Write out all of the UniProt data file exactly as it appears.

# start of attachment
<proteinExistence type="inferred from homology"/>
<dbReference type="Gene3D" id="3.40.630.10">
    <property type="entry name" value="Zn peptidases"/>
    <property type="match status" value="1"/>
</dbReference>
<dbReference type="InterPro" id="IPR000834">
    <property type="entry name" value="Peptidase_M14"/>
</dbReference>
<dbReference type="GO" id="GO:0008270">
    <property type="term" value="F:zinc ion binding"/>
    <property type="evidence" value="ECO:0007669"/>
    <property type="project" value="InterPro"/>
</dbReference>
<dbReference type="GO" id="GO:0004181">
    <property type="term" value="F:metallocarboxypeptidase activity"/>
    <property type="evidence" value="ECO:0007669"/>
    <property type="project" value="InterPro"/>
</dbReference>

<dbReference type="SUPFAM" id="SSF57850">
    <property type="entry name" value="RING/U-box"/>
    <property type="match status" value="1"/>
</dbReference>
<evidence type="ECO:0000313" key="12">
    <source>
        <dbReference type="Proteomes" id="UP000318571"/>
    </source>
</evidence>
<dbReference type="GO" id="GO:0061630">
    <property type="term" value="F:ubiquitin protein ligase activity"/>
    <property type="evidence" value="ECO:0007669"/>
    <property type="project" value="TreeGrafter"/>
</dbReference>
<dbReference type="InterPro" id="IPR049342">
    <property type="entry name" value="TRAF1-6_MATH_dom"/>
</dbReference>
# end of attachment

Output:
<proteinExistence type="inferred from homology"/>
<dbReference type="Gene3D" id="3.40.630.10">
    <property type="entry name" value="Zn peptidases"/>
    <property type="match status" value="1"/>
</dbReference>
<dbReference type="InterPro" id="IPR000834">
    <property type="entry name" value="Peptidase_M14"/>
</dbReference>
<dbReference type="GO" id="GO:0008270">
    <property type="term" value="F:zinc ion binding"/>
    <property type="evidence" value="ECO:0007669"/>
    <property type="project" value="InterPro"/>
</dbReference>
<dbReference type="GO" id="GO:0004181">
    <property type="term" value="F:metallocarboxypeptidase activity"/>
    <property type="evidence" value="ECO:0007669"/>
    <property type="project" value="InterPro"/>
</dbReference>

<dbReference type="SUPFAM" id="SSF57850">
    <property type="entry name" value="RING/U-box"/>
    <property type="match status" value="1"/>
</dbReference>
<evidence type="ECO:0000313" key="12">
    <source>
        <dbReference type="Proteomes" id="UP000318571"/>
    </source>
</evidence>
<dbReference type="GO" id="GO:0061630">
    <property type="term" value="F:ubiquitin protein ligase activity"/>
    <property type="evidence" value="ECO:0007669"/>
    <property type="project" value="TreeGrafter"/>
</dbReference>
<dbReference type="InterPro" id="IPR049342">
    <property type="entry name" value="TRAF1-6_MATH_dom"/>
</dbReference>